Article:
Later on in the movie, Richard uses Detective Waters’ (played by Don Cheadle) brother’s past convictions against him. Specifically, a member of Cabot’s staff, Mr. Flanagan (played by William Fichtner) uses Waters’ brother’s past incarcerations against him and blackmails Waters into telling Cabot the white undercover cop shooting the black cop was racially motivated. Cabot then uses this information to hold a press conference which will help him with the African-American community. In conclusion, I had watched the movie, Crash, in the past and was excited to see this as an option for this assignment. Along with my chapter readings, being able to re-watch the movie opened my eyes to things that I did not see in my initial viewing.
Crash shows the characters and their respective displaced worries and uncertainties are internalized based upon the concept that all minorities are inferior to Caucasians and as a result are to blame for the problems. During the film, I was able to determine how racial stereotypes and prejudices are formed; the destruction that these stereotypes and prejudices can cause and the pressing need to find a resolution In the end, each of us can make a difference in our own culture by promoting fairness, social justice and equity for all people with different backgrounds, cultures and ethnicities.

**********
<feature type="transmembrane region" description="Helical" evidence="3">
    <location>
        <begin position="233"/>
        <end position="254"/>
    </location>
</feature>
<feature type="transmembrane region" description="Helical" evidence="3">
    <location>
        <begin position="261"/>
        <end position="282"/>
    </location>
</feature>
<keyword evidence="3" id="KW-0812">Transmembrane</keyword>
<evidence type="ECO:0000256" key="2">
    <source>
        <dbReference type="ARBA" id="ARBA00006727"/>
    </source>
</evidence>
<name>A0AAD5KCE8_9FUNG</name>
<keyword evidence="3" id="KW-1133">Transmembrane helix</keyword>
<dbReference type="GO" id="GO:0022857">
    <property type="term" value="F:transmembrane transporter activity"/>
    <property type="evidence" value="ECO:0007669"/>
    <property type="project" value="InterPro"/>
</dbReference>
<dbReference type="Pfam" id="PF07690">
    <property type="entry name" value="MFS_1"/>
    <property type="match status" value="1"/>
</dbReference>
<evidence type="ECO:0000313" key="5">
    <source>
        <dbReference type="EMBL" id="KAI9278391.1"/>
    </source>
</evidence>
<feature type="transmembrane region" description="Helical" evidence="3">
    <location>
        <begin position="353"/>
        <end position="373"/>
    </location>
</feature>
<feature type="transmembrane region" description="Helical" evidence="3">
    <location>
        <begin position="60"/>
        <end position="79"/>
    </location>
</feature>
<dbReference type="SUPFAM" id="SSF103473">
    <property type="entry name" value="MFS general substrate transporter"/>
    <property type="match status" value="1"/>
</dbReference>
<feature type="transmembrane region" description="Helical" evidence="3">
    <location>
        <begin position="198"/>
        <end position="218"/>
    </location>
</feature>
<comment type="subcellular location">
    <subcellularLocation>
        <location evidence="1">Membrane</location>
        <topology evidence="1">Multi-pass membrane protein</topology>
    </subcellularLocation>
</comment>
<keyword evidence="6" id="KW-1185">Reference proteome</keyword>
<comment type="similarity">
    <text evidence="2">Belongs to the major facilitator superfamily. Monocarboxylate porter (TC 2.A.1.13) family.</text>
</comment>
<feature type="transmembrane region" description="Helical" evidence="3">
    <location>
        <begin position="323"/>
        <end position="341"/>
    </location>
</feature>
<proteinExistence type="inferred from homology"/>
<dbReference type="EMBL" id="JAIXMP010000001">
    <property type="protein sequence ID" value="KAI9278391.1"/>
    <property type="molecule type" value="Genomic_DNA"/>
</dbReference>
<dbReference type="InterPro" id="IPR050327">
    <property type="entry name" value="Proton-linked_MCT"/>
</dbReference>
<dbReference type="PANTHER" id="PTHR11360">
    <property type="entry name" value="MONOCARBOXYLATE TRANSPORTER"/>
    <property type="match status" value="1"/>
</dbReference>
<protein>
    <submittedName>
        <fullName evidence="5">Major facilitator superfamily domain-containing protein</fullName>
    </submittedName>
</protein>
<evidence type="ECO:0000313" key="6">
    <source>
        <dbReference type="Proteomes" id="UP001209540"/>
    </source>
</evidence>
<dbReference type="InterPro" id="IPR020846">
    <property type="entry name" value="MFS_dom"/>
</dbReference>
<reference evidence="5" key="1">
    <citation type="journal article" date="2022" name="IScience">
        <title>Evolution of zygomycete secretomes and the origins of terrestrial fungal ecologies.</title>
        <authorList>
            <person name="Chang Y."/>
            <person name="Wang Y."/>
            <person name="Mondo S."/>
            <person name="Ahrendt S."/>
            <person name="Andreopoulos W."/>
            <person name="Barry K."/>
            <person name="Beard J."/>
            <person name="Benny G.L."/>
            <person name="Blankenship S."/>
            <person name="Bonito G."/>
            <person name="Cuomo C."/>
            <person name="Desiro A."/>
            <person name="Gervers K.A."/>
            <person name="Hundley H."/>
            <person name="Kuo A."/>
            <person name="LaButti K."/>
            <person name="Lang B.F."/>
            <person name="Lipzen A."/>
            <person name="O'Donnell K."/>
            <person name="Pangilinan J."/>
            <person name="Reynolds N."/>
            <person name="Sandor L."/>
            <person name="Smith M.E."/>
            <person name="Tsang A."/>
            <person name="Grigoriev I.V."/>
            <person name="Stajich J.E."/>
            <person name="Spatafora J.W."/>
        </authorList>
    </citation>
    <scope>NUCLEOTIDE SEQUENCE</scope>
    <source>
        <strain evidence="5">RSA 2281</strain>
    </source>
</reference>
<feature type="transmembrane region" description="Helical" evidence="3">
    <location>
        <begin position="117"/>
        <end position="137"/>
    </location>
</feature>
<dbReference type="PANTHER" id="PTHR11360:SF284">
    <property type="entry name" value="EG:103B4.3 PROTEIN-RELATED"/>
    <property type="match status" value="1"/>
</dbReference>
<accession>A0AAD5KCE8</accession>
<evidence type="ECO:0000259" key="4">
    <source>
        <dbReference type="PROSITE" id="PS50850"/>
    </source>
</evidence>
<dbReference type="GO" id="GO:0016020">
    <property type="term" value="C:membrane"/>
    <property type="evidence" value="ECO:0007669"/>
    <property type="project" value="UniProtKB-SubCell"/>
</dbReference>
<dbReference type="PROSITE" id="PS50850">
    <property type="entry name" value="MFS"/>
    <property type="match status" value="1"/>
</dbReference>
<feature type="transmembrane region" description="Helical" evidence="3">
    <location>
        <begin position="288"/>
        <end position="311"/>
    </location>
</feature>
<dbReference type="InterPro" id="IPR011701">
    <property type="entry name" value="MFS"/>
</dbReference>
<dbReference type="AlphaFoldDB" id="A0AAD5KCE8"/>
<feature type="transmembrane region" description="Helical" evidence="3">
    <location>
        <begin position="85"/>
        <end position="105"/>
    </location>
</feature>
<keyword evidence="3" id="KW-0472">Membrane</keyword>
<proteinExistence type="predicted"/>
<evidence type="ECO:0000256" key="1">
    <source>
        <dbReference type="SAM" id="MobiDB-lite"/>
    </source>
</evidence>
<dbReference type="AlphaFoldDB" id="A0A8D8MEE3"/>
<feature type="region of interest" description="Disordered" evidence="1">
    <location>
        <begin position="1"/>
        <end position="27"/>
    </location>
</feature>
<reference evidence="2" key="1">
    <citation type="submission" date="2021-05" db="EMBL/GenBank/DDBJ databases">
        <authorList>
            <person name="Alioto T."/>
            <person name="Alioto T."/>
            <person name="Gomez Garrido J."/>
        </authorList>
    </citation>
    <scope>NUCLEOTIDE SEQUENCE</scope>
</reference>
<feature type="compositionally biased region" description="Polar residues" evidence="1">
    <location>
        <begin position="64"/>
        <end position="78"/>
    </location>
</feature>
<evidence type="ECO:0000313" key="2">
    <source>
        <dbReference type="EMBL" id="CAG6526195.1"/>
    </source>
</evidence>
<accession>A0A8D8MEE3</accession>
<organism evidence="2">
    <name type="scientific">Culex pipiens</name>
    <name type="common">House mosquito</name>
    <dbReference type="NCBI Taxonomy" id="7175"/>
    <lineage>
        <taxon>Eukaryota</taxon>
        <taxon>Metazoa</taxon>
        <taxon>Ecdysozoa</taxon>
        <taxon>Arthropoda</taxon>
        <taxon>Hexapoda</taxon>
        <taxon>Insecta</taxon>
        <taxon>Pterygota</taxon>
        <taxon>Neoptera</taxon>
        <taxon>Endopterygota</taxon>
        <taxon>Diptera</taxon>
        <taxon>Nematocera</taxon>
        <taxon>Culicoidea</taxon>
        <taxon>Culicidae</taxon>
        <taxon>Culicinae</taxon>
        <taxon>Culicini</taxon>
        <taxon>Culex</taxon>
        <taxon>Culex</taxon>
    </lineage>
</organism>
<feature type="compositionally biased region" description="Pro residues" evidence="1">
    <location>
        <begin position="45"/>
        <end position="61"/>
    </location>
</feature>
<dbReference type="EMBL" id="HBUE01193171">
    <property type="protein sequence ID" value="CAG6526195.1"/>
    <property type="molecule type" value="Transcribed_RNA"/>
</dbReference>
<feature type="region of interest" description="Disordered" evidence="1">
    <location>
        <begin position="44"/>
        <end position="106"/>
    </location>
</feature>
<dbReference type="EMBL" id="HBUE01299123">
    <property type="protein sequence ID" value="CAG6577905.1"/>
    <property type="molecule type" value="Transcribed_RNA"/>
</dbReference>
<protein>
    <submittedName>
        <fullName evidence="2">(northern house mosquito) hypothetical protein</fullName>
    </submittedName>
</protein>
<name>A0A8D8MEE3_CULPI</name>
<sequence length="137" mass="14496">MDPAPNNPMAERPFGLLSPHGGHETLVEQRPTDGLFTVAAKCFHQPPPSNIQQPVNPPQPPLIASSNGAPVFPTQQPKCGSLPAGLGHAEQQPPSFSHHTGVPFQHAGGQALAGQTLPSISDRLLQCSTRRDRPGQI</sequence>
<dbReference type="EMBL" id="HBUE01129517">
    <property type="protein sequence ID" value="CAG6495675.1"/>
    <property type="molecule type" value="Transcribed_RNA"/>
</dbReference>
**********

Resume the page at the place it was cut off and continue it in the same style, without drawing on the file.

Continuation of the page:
Cheadle, D., Haggis, P, and Haggis, M (Producers) & Haggis, P (Director). 2004. Crash (Motion Picture). United States: Studio Neuliep, J. (2006). Intercultural Communication : A Contextual Approach. Thousand Oaks, California: Sage Publications.